Boeing delivered just four aircraft in July, Airbus delivered 49. That compares directly to the same month last year when Boeing delivered 19 and Airbus 69.
Boeing is so far, 184 aircraft behind last years deliveries, having totalled just 74. Airbus has delivered 245 against 458 in the same period of 2019.
Boeing’s loss of the 737MAX has really hit home. In 2019 the company delivered just 380 aircraft, Airbus 863.In 2018 Boeing had delivered 806.
The aircraft Boeing did deliver in July were 2 787-9’s, one 767-300ERF and one 777F.
Production of the 737MAX has resumed, but at very low levels and it won’t pass 31 even at peak during late 2021 into early 2022. Boeing said it will only increase production past that if an when the market is there and it can be sustained.
787 production is being cut from 14 to 6 and the new low rate will persist all the way through 2021.
The 777, both in the new -9 and 777F versions, and remaining 777-300ER’s (15 777-300ER’s remain to be delivered, along with 3 777-200LR’s), will only reach 2 per month. The 777-9 will only proceed at a very slow rate until late 2021.
Remaining 747-8F and 767 orders will continue at their current rate; 0.5 aircraft on the 748F and 3 767’s per month, although the 767’s are mostly destined for the USAF as KC-46 Tanker conversions.
Boeing delivered 387 MAX before the grounding, and 450 are sitting around undelivered, waiting for modifications and approvals to fly. However, the speed they actually get delivered at is something else, with many airlines declining to take aircraft and rescheduling when they will. Others have outright cancelled aircraft. So far some 400 MAX have been dropped by leasing companies and airlines.
In July, Airbus delivered two A220s and 47 A320neo’s. The company was heading towards 63 A320’s per month in 2021, and was in discussions to raise that to 67 by the end of the year. That is now out of the window and maximum production of the A320 series is to max out at 40 per month. A lot more focus will go on the A321, which airlines seem keen to take despite the economics of todays market.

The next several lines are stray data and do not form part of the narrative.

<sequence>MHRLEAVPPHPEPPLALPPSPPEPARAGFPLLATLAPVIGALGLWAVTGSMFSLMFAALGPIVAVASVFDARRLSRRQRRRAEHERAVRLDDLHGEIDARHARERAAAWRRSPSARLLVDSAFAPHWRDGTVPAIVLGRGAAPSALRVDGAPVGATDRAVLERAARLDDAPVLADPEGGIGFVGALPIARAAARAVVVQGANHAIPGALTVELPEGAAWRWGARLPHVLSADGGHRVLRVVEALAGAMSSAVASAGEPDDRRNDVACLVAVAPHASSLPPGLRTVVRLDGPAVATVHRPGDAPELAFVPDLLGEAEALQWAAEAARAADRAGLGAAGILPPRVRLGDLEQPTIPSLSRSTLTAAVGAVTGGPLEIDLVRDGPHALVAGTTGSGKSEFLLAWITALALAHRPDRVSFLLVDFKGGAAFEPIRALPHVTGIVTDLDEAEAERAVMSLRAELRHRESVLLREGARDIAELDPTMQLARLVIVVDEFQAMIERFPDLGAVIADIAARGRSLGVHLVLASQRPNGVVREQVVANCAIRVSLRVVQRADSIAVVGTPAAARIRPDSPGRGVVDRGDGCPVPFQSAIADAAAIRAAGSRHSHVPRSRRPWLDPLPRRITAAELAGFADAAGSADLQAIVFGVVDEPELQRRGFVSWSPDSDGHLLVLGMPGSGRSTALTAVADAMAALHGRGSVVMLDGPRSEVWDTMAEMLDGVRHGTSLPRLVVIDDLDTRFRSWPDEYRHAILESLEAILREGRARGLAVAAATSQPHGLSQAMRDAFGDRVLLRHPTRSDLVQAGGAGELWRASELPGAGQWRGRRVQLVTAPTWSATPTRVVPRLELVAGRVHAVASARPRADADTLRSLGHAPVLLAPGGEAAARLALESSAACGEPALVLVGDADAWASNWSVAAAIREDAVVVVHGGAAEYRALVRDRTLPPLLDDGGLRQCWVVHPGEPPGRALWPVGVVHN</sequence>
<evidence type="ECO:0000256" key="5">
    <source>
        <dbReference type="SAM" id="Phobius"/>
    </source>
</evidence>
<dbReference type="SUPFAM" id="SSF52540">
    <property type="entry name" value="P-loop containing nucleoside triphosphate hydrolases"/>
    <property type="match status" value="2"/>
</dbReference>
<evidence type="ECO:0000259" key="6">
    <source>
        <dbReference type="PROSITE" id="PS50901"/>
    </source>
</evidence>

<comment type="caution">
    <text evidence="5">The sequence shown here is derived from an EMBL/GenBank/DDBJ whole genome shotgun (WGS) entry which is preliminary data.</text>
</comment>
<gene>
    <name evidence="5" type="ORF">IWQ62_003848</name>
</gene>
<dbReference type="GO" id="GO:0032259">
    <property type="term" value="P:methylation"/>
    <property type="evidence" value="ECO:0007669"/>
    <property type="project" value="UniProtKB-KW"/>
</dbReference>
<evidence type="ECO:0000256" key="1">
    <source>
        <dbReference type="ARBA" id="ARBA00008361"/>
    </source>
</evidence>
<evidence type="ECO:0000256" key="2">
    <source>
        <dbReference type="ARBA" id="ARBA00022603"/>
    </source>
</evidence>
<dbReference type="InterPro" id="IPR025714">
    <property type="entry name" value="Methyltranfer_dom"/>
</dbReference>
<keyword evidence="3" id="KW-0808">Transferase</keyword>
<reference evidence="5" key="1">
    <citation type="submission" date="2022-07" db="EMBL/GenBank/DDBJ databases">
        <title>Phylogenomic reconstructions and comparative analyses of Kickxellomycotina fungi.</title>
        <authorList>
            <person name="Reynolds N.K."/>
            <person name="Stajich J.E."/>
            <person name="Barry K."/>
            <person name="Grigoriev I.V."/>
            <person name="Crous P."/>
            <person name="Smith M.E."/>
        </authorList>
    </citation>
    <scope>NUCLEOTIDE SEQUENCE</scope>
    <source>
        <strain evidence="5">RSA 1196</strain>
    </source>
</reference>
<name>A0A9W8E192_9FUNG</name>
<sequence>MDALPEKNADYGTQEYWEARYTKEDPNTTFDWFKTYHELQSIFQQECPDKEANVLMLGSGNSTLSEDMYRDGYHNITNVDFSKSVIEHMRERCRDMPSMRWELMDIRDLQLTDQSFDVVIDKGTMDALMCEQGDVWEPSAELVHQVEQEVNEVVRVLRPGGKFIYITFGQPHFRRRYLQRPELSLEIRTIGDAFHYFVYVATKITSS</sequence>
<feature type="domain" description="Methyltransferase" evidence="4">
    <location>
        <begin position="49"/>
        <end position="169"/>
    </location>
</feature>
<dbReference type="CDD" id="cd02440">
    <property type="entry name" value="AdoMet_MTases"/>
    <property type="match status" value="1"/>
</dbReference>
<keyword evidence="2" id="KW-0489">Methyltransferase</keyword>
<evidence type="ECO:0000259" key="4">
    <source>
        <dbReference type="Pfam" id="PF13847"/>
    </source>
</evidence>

In 2019 Airbus shipped 642 A320’s, 551 of them Neo’s. They also delivered a record, now unlikely to be ever exceeded again, of 112 A350’s.
The A330 is now down to just 2 per month and the A350 to 6. The A220 hasn’t been cut at all and the A380 is carrying on until the last aircraft rolls off the line in March/April 2021. It’s still not entirely certain if Emirates will take the last aircraft. If they don’t Airbus has an expensive museum piece or two on its books.
What of the future?
At the end of July, Airbus reported a backlog of 7,539 aircraft, of which 6,649 (88%), were A220 and A320ceo/neo family. That’ss 186 aircraft below the company’s all-time backlog record of 7,725 aircraft set in January 2020.
At the end of July 2020, Boeing’s backlog was 5,185 aircraft, of which 4,178 (81%), were 737 NG/MAX. Boeing’s all-time backlog high of 5,964 aircraft was set in August 2018.
Airbus had 8.7 years of production at the end of 2019, while Boeing had 6.4 years.
For 2020, the expectation is that Boeing will deliver 218 and Airbus 481 aircraft.